His ultimate message was that the only way to find reason in the crazy political moment in which we find ourselves is to draw back. None of us can fix the US political system. What we can do is find meaning, order and reason in small moments and kindnesses in our everyday lives and that’s what we have to hang on to. It was a sermon that resonated as it made me think about my life and its changes over the last six months. I am now a different person and in a different place than I was in March. What has made that bearable have been hundreds of small acts of kindness from hundreds of people over the interim. The words of sympathy, the funny texts, the invitations to dinner, the offers of help, positive comments on my writings. Each and every one keeps me going from one day to the next. They make me recognize that I am a thread in a grand tapestry of life, touching other threads and making a complex pattern. We sometimes spend our time fighting and worrying over threads far removed from our own and while it’s good to see how they contribute to the overall picture, our courage, resilience and fortitude comes from our immediate surroundings, not capitol buildings in distant cities.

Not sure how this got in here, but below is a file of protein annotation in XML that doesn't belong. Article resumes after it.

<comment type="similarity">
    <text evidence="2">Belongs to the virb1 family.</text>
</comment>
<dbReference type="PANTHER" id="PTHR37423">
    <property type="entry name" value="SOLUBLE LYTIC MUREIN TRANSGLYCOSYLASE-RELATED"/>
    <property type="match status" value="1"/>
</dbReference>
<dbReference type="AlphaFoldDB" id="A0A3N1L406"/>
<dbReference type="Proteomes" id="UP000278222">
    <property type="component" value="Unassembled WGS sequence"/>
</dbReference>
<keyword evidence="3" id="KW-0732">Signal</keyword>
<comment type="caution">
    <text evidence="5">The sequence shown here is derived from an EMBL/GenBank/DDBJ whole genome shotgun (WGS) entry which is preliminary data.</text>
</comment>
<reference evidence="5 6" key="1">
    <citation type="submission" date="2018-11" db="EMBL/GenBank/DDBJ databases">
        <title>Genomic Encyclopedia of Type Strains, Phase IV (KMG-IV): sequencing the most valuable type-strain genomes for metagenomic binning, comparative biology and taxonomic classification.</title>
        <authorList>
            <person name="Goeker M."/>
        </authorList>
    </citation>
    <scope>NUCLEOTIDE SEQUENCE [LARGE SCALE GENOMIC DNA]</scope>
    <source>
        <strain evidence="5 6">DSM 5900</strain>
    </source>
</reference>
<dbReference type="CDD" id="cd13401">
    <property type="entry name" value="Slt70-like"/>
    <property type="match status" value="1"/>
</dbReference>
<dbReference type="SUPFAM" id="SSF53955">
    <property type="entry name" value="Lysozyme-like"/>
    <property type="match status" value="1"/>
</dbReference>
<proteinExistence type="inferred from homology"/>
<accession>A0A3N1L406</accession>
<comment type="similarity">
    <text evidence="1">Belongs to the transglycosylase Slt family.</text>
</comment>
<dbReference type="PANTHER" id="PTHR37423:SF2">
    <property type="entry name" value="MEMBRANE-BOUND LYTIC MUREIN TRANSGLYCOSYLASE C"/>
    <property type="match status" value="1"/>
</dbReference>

Graduating from med school – with my cousin Jenny, Jan Zabel, and my aunt Margery

Storytime – This one involves me and my medical school experiences. I entered medical school immediately after completing my undergraduate degree. Stanford handed me a diploma in June and I was behind a desk for my first medical school class in late August. I was at the University of Washington for a combination of in state tuition and because it was the only med school I got into. My first year, spent in what was known as the WAMI program (Washington/Alaska/Montana/Idaho) went well. The three smaller states do not have state medical schools so students from those states can attend U of W as in state students. They spend their first year and many of their clinical rotations in their home state. Washington participates in the same way but it’s rare for them to get a lot of volunteers to head off to WSU in Pullman so they draft to fill up the complement and I was one of the draftees. We were a small group and that sort of seminar learning worked well for me and I had a good time and did quite well grade wise. It probably also set the stage for my interest in rural health.